In sign of supply flexibility, Russia wields oil stocks to boost output

2018-07-19 | Since 3 Year


Russia used stocks held in tanks at its oilfields to help boost crude production in June, three industry sources told Reuters, in a sign of supply flexibility as OPEC kingpin Saudi Arabia pushes other major producers to increase spare output capacity.

Russian oil production last month rose by around 100,000 barrels per day from May. From July 1-15, the country’s average oil output was 11.215 million bpd, an increase of 245,000 bpd from May, two industry sources said.

Saudi Arabia increased its oil output by 458,000 bpd in June from May, pumping an average of 10.488 million bpd and selling even more, with some of that supply coming from storage, OPEC sources told Reuters.

The difference between the two countries’ numbers lies in the scale and sustainability of the increase: thanks to the geological structure of Saudi fields, state-run producer Saudi Aramco can quickly add and cut supply.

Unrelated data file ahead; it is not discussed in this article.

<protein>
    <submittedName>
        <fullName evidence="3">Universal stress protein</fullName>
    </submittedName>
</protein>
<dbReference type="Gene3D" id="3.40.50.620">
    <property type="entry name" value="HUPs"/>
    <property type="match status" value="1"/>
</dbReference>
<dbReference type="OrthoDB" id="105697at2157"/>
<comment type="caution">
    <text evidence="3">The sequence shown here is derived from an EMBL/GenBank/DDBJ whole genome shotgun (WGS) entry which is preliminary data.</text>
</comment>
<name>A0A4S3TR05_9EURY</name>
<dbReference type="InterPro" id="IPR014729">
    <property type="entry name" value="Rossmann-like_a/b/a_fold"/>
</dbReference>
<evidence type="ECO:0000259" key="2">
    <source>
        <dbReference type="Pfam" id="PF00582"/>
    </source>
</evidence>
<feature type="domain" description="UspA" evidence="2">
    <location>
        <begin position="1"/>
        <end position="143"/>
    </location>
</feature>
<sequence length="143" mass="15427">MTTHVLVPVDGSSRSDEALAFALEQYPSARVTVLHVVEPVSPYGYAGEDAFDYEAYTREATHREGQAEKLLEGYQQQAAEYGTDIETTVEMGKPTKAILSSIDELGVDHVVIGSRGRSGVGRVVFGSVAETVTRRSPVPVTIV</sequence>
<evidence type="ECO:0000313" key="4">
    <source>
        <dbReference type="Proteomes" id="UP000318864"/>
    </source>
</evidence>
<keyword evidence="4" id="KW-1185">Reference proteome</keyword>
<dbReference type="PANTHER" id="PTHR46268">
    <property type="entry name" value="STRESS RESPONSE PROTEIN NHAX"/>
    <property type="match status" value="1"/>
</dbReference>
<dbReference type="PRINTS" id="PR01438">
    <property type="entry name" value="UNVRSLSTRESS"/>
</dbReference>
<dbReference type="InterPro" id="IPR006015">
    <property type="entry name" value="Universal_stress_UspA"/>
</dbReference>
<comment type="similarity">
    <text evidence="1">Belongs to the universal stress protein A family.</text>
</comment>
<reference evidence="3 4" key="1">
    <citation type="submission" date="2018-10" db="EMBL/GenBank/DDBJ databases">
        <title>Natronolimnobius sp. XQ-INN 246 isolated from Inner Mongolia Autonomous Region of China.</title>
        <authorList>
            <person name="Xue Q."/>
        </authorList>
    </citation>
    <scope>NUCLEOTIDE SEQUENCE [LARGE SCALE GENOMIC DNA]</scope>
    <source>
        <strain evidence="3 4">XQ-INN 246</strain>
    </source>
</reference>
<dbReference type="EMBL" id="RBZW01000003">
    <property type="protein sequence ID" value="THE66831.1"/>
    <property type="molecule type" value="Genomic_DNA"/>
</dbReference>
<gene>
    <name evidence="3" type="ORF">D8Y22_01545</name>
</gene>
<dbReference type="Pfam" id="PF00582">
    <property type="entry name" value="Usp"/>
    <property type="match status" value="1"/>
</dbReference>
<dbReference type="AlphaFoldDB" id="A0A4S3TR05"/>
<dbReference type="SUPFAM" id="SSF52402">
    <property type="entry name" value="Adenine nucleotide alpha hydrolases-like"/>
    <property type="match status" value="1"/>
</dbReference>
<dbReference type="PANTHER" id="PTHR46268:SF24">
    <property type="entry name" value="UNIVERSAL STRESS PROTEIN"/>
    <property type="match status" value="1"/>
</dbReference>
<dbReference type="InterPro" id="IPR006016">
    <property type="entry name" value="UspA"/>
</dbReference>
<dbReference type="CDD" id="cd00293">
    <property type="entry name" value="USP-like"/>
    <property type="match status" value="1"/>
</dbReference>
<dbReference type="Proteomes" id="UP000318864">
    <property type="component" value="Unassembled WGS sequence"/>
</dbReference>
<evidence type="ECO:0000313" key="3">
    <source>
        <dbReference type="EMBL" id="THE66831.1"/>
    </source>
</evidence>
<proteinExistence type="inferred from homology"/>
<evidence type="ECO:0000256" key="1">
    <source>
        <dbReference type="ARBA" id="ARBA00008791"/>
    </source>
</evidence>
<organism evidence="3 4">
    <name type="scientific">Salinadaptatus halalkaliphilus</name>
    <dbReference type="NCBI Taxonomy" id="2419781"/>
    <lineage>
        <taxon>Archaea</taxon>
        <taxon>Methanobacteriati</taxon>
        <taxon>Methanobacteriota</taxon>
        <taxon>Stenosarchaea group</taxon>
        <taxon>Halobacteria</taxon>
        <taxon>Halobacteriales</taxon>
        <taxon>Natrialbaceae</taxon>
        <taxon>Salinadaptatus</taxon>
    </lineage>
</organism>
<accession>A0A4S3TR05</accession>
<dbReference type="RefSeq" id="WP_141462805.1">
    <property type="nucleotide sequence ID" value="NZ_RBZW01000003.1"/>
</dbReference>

Such adjustments are harder to perform in Russia, where oilfields and production equipment in Siberia, for example, are beset by freezing temperatures. But the country does have some flexibility thanks to spare capacity in the Transneft pipeline system and in oil tanks at fields, sources say.

Oil production “has restarted so quickly thanks to stocks in reservoirs (tanks) in western Siberia. They belong both to Transneft and to the oil companies,” a senior oil executive told Reuters.

Another oilman and an industry source confirmed that Russian oil companies had boosted production partially thanks to their stocks. They did not say how much of June’s 100,000-bpd increase came from stocks.

According to the sources and an analyst, Russia has around 200,000 bpd in spare capacity that can be used to stock oil.

Last month, the Organization of the Petroleum Exporting Countries and other producers led by Russia agreed to ease global output cuts, adding around 1 million bpd to the market from July 1.

Of that increase, Moscow promised to contribute 200,000 bpd. Under an agreement that took effect at the start of 2017, Russia’s initial cut was 300,000 bpd.

In May, Saudi Energy Minister Khalid al-Falih said he was concerned about possible shortages of spare crude output capacity. “We certainly don’t feel we are where we need to be with complete market stability,” Falih said.

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